Welcome to Charge: the future of energy
BY Daniel C. Sweeney, PhD
ASPO (the Association for the Study of Peak Oil and Gas) concluded its annual meeting in Boston a week ago and, in contradistinction to many professional societies, published all of the conference notes on their Website. Good for them. Information on issues of such importance should be made widely available in any working democracy.
Obviously, anyone presenting papers at such an event is preaching to the choir. If one didn’t think peak oil were a problem, one presumably would not be in attendance. We haven’t read every word of every paper, but we did skim the lot of them, and we don’t recall anyone bothering to advance new data on the subject. Rather the attitude seems to be that the problem is clear so now palliatives if not solutions must be advanced.
Meanwhile, we’ve been seeing a flurry of announcements from various peak oil debunkers that do purport to show new evidence. One such document, whose provenance we have unfortunately forgotten, made the astounding statement that some 11 trillion barrels of crude reside on the Arabian Peninsula, or approximately twenty times the high estimates of the past. Certainly, this figure was not part of any official ARAMCO announcement, Saudi oil reserves are a well kept state secrete, but recently an ARAMCO official claimed that Saudi reserves alone would ensure 140 more years of business as usual. Then of course there is George W. Bush’s appointment of an ex-Exxon-Mobil CEO to head a study on peak oil, an individual who is also a fervent debunker.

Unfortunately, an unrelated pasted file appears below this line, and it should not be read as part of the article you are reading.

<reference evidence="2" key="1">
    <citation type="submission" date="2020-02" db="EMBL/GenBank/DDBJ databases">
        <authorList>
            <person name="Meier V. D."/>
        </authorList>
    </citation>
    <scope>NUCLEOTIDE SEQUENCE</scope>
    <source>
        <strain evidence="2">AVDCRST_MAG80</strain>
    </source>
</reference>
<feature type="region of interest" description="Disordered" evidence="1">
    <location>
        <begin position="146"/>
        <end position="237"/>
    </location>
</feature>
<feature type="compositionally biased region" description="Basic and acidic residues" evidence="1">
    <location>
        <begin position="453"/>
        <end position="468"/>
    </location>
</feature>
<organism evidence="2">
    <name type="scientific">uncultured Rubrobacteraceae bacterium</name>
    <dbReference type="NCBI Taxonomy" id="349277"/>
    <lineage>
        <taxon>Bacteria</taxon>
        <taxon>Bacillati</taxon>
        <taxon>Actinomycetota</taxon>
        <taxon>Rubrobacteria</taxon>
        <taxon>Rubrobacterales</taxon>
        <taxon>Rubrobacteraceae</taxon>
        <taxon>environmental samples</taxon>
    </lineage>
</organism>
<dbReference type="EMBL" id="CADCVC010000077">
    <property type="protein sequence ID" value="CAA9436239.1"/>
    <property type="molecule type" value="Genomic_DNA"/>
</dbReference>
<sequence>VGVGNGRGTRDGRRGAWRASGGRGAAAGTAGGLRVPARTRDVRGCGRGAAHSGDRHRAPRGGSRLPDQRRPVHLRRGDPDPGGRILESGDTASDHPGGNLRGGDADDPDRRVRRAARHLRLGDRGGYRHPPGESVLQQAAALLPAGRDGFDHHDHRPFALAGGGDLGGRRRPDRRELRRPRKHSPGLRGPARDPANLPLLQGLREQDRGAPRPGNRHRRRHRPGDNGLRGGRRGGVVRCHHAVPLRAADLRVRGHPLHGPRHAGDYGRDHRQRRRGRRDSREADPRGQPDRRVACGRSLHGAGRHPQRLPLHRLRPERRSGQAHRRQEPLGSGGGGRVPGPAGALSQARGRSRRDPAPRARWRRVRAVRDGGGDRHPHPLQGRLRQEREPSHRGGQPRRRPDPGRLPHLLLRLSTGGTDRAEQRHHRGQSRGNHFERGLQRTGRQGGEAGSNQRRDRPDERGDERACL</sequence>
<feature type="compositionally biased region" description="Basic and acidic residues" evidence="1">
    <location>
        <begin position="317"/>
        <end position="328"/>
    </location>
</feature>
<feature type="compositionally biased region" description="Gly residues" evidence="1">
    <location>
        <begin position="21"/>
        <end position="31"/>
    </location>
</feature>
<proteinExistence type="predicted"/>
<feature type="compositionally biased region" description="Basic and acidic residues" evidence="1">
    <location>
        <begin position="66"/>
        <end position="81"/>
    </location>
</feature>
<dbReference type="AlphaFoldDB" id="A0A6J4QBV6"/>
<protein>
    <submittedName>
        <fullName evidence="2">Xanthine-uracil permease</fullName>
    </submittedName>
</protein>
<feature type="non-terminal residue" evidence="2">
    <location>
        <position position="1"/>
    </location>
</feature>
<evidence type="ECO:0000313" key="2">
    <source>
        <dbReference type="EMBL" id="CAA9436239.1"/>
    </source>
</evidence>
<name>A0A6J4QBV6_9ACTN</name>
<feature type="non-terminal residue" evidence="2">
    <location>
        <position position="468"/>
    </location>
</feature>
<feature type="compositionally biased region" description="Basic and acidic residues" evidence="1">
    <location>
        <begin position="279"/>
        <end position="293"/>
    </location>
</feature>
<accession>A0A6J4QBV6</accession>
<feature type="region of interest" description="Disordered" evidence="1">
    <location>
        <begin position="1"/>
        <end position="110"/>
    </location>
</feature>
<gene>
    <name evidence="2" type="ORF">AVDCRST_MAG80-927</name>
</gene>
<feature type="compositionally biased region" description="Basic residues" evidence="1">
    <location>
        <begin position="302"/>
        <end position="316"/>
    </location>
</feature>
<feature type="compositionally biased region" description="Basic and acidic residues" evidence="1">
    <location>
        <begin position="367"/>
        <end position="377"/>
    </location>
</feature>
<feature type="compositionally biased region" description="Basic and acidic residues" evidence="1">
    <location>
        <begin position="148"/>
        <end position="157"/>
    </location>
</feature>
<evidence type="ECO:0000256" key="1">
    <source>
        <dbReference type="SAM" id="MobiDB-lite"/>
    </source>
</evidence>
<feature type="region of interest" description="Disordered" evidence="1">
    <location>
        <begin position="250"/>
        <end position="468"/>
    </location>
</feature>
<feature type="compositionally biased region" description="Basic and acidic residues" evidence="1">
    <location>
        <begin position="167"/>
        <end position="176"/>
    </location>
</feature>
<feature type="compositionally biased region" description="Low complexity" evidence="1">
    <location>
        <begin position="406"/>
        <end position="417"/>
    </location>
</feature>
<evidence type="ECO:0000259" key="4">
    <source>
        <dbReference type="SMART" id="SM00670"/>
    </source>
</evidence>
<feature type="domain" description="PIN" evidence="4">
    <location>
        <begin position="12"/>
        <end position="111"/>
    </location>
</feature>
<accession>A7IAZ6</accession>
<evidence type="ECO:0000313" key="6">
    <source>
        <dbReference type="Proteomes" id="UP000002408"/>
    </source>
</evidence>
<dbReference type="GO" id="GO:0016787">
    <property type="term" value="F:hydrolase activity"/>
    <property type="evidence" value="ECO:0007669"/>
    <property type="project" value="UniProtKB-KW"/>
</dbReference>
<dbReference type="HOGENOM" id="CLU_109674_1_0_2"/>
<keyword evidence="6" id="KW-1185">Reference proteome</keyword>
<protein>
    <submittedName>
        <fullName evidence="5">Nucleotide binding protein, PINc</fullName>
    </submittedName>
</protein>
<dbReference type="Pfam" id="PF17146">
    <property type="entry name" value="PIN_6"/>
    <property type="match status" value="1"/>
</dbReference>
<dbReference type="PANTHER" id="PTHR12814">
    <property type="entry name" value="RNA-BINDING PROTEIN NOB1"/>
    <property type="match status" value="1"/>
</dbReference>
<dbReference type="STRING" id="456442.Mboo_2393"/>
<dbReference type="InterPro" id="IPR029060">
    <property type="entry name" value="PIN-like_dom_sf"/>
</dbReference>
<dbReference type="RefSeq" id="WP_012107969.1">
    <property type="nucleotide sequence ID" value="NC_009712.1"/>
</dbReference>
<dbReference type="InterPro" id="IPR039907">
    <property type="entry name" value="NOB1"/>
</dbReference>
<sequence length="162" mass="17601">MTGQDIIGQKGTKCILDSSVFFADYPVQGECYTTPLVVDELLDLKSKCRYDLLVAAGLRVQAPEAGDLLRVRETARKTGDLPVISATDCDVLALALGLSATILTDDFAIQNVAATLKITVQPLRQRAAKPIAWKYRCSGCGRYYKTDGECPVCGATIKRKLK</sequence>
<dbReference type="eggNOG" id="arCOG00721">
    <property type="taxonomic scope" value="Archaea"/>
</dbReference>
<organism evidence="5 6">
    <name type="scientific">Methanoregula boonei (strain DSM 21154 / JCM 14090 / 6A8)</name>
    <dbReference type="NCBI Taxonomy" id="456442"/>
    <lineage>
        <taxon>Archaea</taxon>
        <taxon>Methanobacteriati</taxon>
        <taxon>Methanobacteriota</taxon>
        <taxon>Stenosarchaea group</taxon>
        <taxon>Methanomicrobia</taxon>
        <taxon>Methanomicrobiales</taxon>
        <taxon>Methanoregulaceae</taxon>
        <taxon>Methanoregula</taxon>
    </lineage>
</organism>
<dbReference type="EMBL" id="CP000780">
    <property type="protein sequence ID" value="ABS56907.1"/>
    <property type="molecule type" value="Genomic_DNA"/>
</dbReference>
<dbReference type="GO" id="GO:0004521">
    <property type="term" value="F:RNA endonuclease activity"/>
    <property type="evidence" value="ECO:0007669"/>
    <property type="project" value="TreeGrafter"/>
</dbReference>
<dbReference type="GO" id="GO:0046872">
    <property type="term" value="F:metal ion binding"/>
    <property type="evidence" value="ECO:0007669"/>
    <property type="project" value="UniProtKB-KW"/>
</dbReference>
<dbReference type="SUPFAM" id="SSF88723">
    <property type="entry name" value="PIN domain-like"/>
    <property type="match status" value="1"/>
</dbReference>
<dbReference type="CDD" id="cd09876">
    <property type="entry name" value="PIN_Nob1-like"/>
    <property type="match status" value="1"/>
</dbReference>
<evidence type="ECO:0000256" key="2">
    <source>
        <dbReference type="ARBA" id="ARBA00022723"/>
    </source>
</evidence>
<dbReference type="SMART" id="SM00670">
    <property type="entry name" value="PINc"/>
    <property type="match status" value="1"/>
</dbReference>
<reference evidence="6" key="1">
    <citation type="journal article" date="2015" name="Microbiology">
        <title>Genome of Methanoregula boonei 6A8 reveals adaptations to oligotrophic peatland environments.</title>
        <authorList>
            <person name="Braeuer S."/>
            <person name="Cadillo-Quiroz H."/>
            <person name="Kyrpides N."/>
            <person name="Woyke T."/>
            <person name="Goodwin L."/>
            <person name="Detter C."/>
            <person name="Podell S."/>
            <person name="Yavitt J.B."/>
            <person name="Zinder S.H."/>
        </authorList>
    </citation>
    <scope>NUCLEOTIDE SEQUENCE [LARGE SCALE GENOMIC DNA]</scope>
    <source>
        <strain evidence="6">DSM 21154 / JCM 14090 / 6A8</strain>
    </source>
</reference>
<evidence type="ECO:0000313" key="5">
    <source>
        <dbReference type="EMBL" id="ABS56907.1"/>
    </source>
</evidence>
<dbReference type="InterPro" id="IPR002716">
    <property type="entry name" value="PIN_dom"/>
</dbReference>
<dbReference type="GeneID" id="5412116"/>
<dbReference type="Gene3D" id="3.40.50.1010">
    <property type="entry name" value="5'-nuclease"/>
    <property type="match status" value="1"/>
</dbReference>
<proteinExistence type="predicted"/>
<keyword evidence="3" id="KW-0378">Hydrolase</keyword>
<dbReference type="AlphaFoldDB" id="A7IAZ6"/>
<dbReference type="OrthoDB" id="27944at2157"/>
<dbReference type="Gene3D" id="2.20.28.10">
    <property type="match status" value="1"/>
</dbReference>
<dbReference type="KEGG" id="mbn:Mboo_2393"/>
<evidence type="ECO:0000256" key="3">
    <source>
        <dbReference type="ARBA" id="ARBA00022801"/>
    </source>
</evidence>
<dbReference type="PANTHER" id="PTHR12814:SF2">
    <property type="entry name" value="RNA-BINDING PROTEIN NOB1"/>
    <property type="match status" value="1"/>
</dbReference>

The predictable result of all of this is a further flood of articles in the mainstream business press dismissing peak oil in the same way that much of the business press has dismissed global climate change. What is not so predictable is the effect of a concerted infinite oil campaign.
Peak oil is much less in the news than global warming, though both problems are urgent. And, in the case of global warming, as a matter of interest, the coverage evokes little sense of urgency.
Global warming in the collective consciousness assumes the form of a disaster movie—ice shelves plunging into the sea in spectacular geysers of spume, floods in the Andaman Islands and various other godforsaken places where the plumbing doesn’t work, and droughts somewhere in the Horn of Africa wherever the hell that is. Nobody but a few tree huggers expects that anything bad will happen in the U.S. It’s kind of like globalization. It will be good for us but bad for some guy in Somalia, but what the hey?
What we’re saying is that while most people accept the existence of global warming, they’re not particularly frightened by it. Indeed, it was scarcely an issue in the midterm elections.
Peak oil is different. We’ve never seen a poll as to the number of Americans who accept the validity of the concept, and we’ve heard very few politicians discuss the implications of dwindling oil reserves in any detail. The exception is Bill Clinton since he’s been out of office, but the guy never talked about it when he was in office and in a position to do something about it. Instead you get a lot of platitudes about oil independence and kicking our oil addiction, but the back story behind that narrative is that oil dependence is a problem because Islamo fascists own the stuff, not because it may be running out altogether.